Pope Innocent X

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Pope Innocent X (6 May 1574 – 7 January 1655), born Giovanni Battista Pamphilj (or Pamphili), was Pope from 1644 to 1655.[1] Born in Rome of a family from Gubbio in Umbria who had come to Rome during the pontificate of Pope Innocent IX, he graduated from the Collegio Romano and followed a conventional cursus honorum, following his uncle Girolamo Pamphilj as auditor of the Rota, and like him, attaining the dignity of Cardinal-Priest of Sant'Eusebio, in 1629. Trained as a lawyer, he succeeded Pope Urban VIII (1623–44) on 15 September 1644, as one of the most politically shrewd pontiffs of the era, who much increased the temporal power of the Vatican. He was a great-great-great-grandson of Pope Alexander VI.

Contents

Papal nuncio

Pope Gregory XV (1621–23) sent him as nuncio to the court of Naples. Urban VIII sent him to accompany his nephew, Francesco Barberini, whom he had accredited as nuncio, first in France and then in Spain, where Pamphilj had the first-hand opportunities to form an intense animosity towards the Barberini. In reward of his labors, Giovanni Battista was made apostolic nuncio at the court of Philip IV of Spain (1621–65). The position led to a life-long association with the Spaniards which was of great use during the Papal Conclave of 1644.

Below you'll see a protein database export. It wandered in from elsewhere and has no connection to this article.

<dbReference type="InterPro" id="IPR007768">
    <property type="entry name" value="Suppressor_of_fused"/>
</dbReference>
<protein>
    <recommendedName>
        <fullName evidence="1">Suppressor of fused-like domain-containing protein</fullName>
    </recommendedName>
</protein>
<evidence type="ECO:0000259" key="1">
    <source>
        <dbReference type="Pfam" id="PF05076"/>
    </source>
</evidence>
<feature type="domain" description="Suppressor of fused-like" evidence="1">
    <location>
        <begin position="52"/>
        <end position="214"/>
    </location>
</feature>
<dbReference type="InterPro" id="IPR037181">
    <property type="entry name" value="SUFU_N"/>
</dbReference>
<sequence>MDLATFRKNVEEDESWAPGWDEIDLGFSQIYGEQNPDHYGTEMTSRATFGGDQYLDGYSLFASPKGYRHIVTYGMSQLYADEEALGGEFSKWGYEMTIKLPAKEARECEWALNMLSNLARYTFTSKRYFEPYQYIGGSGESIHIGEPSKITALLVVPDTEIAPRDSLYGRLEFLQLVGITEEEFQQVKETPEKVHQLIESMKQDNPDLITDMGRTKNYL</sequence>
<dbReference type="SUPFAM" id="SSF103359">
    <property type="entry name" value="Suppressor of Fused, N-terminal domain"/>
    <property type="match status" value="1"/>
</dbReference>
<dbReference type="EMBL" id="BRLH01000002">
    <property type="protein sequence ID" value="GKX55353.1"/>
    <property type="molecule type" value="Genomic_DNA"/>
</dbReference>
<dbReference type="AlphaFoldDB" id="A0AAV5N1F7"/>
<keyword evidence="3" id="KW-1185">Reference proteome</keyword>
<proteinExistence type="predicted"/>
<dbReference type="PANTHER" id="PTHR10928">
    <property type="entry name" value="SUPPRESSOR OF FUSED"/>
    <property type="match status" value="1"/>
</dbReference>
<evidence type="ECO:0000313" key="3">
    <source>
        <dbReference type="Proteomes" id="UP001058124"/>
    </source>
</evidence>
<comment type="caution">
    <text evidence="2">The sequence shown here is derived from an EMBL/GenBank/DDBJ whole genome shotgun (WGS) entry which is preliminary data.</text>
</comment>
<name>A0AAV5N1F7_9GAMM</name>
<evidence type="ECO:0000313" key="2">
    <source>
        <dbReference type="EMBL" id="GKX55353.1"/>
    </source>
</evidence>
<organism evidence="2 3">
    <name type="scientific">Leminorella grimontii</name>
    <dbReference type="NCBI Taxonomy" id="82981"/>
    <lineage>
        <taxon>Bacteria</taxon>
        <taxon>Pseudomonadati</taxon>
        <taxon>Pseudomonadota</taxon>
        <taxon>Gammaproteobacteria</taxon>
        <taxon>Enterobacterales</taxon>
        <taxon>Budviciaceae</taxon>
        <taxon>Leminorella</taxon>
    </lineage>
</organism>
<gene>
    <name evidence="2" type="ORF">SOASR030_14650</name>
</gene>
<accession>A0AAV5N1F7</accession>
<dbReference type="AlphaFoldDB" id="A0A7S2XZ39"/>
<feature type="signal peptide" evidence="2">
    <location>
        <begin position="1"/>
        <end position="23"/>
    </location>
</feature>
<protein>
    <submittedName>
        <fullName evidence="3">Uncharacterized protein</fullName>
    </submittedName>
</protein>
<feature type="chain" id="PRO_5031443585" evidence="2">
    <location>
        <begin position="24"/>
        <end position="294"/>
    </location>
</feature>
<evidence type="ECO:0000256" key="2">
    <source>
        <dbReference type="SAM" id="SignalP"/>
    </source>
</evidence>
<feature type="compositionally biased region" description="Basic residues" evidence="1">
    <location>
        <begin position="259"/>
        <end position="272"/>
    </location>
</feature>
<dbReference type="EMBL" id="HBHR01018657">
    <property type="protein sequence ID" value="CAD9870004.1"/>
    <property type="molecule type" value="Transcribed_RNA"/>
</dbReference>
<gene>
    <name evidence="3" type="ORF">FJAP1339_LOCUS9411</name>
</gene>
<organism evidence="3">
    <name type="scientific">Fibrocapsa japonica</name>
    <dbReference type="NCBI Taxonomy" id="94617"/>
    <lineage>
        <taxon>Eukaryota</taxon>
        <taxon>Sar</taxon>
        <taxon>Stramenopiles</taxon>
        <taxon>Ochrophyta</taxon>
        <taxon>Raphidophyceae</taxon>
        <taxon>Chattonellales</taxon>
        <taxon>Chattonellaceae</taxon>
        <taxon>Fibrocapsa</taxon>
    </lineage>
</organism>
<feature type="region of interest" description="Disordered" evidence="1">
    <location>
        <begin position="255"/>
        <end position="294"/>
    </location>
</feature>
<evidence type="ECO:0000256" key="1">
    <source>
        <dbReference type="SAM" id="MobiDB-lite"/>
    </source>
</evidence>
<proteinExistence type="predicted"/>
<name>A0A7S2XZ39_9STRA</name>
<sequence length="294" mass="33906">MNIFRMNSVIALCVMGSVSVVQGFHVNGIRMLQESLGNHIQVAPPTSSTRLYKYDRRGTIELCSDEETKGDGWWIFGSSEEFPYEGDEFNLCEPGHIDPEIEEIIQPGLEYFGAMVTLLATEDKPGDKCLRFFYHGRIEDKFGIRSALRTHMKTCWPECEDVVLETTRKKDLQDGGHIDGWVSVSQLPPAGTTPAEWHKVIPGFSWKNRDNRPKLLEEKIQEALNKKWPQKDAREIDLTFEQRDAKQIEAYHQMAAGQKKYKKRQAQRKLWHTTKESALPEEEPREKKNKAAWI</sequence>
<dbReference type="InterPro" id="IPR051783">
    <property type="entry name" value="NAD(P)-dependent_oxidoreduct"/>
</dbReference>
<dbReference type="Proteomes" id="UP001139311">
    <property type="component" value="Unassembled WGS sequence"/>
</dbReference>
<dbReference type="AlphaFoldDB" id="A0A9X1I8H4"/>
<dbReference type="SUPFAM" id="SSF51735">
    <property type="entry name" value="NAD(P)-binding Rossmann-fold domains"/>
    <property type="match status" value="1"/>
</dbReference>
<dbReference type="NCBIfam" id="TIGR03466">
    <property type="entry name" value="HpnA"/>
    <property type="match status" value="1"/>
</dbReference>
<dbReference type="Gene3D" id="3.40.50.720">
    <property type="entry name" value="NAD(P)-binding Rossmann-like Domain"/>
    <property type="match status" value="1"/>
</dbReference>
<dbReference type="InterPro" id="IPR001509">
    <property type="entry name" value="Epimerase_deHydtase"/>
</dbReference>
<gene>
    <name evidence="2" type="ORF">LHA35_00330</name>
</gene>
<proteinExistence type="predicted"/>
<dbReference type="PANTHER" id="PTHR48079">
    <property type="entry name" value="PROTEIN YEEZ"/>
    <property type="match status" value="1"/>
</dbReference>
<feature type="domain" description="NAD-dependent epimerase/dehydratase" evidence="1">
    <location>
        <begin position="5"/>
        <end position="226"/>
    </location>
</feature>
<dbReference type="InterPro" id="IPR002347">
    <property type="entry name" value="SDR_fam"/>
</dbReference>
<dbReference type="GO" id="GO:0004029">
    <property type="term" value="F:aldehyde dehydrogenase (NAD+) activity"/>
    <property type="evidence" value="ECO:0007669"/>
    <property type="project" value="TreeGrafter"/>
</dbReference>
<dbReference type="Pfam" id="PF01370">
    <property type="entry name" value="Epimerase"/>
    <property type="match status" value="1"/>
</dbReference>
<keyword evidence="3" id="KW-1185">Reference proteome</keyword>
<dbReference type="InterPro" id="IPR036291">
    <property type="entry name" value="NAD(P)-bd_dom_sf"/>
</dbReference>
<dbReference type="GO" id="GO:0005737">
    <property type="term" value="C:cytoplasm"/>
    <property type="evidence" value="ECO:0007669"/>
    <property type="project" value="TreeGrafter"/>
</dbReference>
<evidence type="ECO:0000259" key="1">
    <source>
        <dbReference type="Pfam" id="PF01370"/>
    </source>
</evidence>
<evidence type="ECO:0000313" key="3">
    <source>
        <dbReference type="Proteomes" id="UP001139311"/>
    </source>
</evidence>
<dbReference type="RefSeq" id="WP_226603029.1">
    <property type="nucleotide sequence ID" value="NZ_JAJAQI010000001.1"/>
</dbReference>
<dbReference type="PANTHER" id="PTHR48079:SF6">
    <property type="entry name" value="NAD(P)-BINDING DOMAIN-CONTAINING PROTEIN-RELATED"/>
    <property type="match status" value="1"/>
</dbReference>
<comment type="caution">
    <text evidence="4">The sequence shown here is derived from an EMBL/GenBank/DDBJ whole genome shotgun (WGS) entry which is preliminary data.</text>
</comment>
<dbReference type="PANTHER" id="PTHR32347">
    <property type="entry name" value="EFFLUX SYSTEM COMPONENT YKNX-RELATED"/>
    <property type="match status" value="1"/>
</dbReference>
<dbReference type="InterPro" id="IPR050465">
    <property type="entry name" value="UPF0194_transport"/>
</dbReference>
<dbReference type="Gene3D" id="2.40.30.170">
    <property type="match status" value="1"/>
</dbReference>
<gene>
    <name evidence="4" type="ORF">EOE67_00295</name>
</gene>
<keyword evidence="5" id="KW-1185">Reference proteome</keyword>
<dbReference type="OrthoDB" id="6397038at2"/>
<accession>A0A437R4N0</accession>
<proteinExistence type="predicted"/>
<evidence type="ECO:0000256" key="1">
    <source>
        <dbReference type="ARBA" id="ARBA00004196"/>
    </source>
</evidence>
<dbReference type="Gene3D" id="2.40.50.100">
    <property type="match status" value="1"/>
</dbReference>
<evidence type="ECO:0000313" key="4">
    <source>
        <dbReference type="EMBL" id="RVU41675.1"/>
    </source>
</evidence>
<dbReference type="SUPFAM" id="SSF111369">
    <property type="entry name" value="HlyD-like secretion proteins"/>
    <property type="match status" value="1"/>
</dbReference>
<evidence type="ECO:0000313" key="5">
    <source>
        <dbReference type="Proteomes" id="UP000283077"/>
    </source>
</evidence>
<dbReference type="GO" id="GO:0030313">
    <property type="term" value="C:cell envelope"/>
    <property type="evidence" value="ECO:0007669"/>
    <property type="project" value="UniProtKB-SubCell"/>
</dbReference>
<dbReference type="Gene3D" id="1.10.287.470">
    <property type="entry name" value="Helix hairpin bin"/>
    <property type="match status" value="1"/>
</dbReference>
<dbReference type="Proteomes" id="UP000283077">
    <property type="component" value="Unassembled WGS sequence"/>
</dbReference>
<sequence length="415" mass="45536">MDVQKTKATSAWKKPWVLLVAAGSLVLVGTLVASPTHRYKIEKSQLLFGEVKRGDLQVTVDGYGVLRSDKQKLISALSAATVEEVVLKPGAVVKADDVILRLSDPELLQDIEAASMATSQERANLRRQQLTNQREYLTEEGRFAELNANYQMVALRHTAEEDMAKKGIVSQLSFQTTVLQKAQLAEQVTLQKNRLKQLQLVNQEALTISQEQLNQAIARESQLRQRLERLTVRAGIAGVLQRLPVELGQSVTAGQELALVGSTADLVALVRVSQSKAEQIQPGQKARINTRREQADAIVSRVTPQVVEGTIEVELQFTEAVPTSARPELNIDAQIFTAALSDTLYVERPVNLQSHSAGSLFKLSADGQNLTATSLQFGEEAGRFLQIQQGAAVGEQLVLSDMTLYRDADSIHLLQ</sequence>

Papacy

Election

The 1644 conclave for the election of a successor to Urban VIII was long and stormy, lasting from 9 August to 15 September. The French faction objected to the Spanish candidate, as an enemy of Cardinal Mazarin – who guided French policy – but found Pamphilj an acceptable compromise, though he had served as legate to Spain. Mazarin himself, bearing the French veto of Cardinal Pamphilj, arrived too late, and the election was accomplished [1].

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